Texas Wesleyan Law Review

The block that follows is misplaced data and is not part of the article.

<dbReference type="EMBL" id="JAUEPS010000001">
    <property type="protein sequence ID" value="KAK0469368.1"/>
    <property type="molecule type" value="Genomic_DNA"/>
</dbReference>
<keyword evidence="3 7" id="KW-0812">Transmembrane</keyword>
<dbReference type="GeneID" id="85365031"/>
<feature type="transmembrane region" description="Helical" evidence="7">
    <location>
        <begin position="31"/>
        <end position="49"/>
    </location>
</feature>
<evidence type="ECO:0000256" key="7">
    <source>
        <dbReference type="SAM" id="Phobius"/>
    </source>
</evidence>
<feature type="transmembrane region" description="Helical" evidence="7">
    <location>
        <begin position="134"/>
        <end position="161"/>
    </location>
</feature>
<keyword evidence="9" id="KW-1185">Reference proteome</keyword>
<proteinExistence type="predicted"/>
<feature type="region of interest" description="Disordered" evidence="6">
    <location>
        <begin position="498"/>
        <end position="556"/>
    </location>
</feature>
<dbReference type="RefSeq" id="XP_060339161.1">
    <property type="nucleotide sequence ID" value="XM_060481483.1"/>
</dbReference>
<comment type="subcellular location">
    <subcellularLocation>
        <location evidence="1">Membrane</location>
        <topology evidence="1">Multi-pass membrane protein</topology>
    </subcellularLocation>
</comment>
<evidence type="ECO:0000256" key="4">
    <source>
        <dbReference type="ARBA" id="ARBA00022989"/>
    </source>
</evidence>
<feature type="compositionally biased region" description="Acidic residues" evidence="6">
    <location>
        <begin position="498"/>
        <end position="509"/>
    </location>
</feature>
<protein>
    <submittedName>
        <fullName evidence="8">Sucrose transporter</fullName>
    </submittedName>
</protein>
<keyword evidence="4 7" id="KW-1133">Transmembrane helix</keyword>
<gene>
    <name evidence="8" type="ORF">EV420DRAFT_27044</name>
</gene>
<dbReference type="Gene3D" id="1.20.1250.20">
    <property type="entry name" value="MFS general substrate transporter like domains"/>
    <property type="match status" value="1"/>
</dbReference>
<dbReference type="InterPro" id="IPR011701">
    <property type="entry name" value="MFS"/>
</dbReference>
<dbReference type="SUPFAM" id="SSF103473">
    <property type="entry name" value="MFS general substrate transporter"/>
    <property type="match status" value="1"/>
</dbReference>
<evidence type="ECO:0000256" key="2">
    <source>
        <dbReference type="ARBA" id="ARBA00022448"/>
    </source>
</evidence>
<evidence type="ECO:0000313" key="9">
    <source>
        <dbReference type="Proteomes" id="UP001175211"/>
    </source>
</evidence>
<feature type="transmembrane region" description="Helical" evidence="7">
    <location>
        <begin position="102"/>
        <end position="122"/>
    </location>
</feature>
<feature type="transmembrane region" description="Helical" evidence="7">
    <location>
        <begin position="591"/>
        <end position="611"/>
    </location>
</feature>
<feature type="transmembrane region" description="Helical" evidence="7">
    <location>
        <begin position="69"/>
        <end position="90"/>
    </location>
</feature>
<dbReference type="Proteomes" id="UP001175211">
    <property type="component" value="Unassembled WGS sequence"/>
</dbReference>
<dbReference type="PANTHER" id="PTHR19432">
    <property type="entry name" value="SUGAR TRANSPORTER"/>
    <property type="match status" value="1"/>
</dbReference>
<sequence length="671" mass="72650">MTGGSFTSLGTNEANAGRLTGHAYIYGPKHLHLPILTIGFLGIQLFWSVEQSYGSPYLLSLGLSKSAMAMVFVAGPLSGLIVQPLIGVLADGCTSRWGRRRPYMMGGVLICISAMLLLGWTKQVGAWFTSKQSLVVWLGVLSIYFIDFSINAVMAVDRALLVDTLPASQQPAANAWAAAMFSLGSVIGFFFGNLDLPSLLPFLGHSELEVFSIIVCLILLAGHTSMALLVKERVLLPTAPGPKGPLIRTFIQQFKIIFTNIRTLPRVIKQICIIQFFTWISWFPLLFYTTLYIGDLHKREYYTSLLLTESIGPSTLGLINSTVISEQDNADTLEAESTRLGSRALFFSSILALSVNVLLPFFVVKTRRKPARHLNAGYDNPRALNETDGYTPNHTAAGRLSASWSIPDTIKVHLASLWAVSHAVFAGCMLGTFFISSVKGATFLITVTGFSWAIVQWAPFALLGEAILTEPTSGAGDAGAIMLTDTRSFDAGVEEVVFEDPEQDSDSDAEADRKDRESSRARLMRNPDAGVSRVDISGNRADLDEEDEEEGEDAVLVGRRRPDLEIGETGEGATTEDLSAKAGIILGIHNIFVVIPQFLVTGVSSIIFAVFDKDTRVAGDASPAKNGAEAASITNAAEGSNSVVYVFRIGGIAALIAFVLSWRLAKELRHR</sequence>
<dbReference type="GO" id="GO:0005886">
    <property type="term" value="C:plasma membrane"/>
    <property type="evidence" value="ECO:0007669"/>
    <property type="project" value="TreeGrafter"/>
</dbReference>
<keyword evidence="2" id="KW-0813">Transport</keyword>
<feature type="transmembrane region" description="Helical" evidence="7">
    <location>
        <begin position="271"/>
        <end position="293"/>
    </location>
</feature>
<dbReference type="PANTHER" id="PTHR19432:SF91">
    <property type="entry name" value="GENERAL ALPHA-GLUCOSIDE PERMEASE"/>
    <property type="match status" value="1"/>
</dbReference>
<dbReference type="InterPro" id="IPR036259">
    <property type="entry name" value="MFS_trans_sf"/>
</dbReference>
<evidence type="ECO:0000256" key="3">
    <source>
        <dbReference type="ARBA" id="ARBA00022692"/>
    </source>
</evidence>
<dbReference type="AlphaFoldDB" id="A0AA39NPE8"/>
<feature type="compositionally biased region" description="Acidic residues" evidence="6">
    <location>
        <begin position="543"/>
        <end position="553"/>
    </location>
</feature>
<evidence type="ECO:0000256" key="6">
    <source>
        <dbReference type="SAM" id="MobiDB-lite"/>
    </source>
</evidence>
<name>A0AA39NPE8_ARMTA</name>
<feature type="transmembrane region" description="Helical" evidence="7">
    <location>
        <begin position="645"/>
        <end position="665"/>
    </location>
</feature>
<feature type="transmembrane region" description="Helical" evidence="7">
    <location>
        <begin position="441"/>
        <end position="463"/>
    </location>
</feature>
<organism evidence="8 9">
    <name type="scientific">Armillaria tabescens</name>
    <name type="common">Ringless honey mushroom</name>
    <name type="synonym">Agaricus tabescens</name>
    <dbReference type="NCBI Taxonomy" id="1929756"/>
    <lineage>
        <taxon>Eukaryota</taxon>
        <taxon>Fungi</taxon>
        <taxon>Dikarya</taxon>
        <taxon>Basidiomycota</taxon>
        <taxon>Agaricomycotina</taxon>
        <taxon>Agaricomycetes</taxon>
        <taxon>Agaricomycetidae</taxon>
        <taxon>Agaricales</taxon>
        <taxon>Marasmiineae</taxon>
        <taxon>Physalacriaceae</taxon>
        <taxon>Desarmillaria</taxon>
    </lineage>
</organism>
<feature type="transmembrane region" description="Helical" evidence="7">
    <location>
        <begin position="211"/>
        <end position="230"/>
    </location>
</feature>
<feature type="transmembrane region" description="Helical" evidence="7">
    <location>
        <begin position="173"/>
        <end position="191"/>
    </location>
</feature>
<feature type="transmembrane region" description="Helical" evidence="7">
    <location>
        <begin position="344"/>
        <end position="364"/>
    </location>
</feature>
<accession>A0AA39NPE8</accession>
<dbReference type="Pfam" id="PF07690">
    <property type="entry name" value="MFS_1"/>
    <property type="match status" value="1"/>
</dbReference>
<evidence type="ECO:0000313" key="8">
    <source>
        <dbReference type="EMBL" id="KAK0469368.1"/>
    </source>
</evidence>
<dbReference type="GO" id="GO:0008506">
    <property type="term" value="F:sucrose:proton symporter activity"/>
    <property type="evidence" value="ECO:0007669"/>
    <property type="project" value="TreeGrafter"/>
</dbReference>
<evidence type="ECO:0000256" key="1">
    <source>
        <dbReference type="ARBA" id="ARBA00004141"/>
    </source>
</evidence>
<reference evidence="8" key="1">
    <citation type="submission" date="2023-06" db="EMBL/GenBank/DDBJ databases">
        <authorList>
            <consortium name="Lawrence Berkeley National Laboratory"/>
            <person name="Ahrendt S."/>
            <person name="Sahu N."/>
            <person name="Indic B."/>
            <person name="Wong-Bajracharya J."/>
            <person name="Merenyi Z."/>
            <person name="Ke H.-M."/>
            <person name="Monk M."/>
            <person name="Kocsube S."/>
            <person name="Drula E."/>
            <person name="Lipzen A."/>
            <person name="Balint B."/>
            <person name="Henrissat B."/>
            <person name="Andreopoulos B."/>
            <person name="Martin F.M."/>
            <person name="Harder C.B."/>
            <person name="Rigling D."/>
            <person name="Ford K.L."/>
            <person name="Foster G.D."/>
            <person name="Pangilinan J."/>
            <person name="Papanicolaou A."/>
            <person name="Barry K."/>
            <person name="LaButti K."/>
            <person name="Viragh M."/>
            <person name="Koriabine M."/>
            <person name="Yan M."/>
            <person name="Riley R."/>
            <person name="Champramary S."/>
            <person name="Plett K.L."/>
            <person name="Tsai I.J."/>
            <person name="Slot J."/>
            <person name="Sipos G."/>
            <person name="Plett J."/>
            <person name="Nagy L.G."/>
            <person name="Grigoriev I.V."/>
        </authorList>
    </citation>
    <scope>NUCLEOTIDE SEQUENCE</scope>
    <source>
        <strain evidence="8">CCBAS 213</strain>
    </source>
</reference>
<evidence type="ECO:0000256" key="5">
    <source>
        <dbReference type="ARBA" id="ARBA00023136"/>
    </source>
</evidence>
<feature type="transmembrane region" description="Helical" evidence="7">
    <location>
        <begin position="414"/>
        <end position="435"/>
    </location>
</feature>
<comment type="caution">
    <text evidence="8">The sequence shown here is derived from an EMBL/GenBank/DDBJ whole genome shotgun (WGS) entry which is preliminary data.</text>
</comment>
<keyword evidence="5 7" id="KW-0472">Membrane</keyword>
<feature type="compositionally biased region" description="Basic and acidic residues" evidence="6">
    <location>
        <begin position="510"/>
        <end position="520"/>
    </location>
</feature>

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This Comment argues that Texas should provide protection for viable fetuses by recognizing criminal liability of a third party for fetal injury resulting in death. Part I explores the development of fetal rights in the common law and examines modern trends in the recognition of fetal homicide. Part II analyzes fetal rights in Texas and highlights the inconsistencies in various areas of Texas law with respect to rights granted to the unborn. Finally, Part III proposes changes to the law in Texas to incorporate criminal liability of a third party for fetal homicide into the Texas penal system. This Comment offers both an approach for the judiciary that is consistent with Texas jurisprudence as well as proposed changes to existing Texas penal statutes. With regard to the judiciary, this Comment offers a hybrid between two distinct approaches to protection of the fetus: the Born Alive Rule and the Viability Theory. With regard to Texas's penal statutes, this Comment argues that a broadening of the definition of individual to include a viable fetus is legally sound both in its integration with current law as well as its application in the criminal context.



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